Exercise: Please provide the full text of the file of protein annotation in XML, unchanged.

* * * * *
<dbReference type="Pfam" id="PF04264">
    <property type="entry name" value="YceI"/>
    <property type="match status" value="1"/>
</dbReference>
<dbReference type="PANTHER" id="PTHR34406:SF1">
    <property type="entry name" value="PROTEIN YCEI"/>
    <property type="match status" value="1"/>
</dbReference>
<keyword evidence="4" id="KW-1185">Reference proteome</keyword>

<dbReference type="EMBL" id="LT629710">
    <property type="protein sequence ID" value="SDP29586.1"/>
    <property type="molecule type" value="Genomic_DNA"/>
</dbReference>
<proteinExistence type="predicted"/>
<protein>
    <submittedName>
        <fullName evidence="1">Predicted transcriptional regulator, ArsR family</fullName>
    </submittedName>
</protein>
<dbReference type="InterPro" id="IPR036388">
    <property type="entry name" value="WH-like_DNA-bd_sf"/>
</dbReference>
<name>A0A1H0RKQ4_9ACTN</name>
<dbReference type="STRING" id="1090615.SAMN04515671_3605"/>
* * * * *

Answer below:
<dbReference type="Pfam" id="PF04264">
    <property type="entry name" value="YceI"/>
    <property type="match status" value="1"/>
</dbReference>
<dbReference type="PANTHER" id="PTHR34406:SF1">
    <property type="entry name" value="PROTEIN YCEI"/>
    <property type="match status" value="1"/>
</dbReference>
<keyword evidence="4" id="KW-1185">Reference proteome</keyword>

<dbReference type="EMBL" id="LT629710">
    <property type="protein sequence ID" value="SDP29586.1"/>
    <property type="molecule type" value="Genomic_DNA"/>
</dbReference>
<proteinExistence type="predicted"/>
<protein>
    <submittedName>
        <fullName evidence="1">Predicted transcriptional regulator, ArsR family</fullName>
    </submittedName>
</protein>
<dbReference type="InterPro" id="IPR036388">
    <property type="entry name" value="WH-like_DNA-bd_sf"/>
</dbReference>
<name>A0A1H0RKQ4_9ACTN</name>
<dbReference type="STRING" id="1090615.SAMN04515671_3605"/>